Somali president Abdullahi Yusuf Ahmed agreed late last month to a national reconciliation conference in a bid to end 16 years of anarchy in that Horn of Africa nation. The European Union and the United States have made reconciliation a condition for financial and logistical support and for the deployment of an African Union peacekeeping mission. But what does the Somali Diaspora think about the idea of a reconciliation conference?
Ali Fatah is a member of the Northern Somalis for Peace and Unity. He said the reconciliation conference, if and when it is held, should involve all Somalis.
“My Feeling is that it’s a good idea for the president to go that direction because peace unity can be achieved best by reconciling with all the different political groups in Somalia. I think it is much better to bring everybody into the tent within the Somali political framework that can serve all the communities in Somalia, he said.
In announcing his consent to hold a reconciliation conference, Somali President Abdullahi Yusuf Ahmed said he was willing to reconcile with those who were willing to reconcile. Atah said any reconciliation should include all Somalis.
“From the outset, it’s good to understand that there is the national government which is an internationally recognized government that has been put in place by all the Somali political groups and factions. Then you have the Islamist Courts, which came about basically for the purpose of cleaning up Mogadishu, the capital city and trying to have some kind of a peace in that area. That group consists of different factions within the Islamist Courts. Some of them want peace; others may be more radical in their political orientation. So I agree that the group that wants to reconcile, that wants peace and national unity, that’s the group that the national government should be negotiating with,” he said.
The United States has said that some members of the now defeated Islamist Courts included Al-Qaida terrorists. But Atah said those Islamists willing to reconcile should be included in the coming reconciliation conference.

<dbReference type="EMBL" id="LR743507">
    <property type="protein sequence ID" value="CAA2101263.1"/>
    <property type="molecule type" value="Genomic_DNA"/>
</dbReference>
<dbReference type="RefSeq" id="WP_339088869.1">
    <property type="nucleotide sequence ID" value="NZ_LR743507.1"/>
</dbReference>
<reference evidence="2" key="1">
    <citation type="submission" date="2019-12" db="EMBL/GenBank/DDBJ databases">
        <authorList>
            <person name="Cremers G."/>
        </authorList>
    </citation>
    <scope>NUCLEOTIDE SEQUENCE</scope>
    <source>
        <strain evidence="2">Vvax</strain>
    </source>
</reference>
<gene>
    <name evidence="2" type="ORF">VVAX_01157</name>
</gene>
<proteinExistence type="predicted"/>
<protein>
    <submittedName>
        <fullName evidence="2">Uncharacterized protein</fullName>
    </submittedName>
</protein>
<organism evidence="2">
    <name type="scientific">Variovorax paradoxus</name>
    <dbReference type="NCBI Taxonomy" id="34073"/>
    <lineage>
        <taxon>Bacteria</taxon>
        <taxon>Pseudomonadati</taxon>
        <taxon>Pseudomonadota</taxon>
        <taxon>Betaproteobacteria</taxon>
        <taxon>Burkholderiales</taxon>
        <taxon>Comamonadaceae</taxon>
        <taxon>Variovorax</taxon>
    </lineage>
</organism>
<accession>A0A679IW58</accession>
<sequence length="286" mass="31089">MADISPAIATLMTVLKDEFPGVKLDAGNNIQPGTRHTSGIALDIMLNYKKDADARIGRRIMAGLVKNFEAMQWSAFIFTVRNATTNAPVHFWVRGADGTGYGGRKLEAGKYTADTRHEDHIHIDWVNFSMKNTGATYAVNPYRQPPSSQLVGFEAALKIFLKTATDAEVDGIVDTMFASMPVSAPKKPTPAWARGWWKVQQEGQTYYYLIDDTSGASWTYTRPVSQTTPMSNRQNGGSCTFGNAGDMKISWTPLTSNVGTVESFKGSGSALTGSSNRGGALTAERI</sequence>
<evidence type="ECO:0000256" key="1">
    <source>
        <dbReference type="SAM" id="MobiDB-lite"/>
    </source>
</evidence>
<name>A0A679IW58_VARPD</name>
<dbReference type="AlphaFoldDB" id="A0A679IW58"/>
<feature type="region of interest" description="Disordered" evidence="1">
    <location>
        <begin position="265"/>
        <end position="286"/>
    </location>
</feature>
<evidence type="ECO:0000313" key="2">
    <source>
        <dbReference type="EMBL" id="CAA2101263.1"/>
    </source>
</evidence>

“I don’t think there has been any evidence brought to bear as to who may or may not be associated with radical groups of that nation. But as I said, the Islamist Courts consists of people of different political leanings. A lot of them are very moderate people. They had been doing good things in Mogadishu. So I think it’s a mistake to put them all in one basket and call them radicals or just call them names. If there are radicals who are not interested in reconciliation, I think they probably will go their own way. But it is better for the government to negotiate and to bring them into the tent, those who are interested in reconciliation,” Fatah said.
In a recent article, Somali Abdishakur Ali Jowhar, ridiculed the idea of a Somalia reconciliation conference. He said this round of reconciliation might not succeed because another reconciliation conference in 1991 unleashed clan cleansing and led to the birth warlords.
But Fatah said Ali Jowhar cannot be trusted because he lacks objectivity regarding Somalia.
“I think Abdishakur is a bright guy; he writes very well; he’s a medical doctor, and he’s one of the good intellectuals. But you have to take what he says in the proper contest, and the contest is, he is supporter of the secessionist group in northwestern Somalia. So he’s not someone who comes with a clean objective regarding the Somali nation,” Fatah said.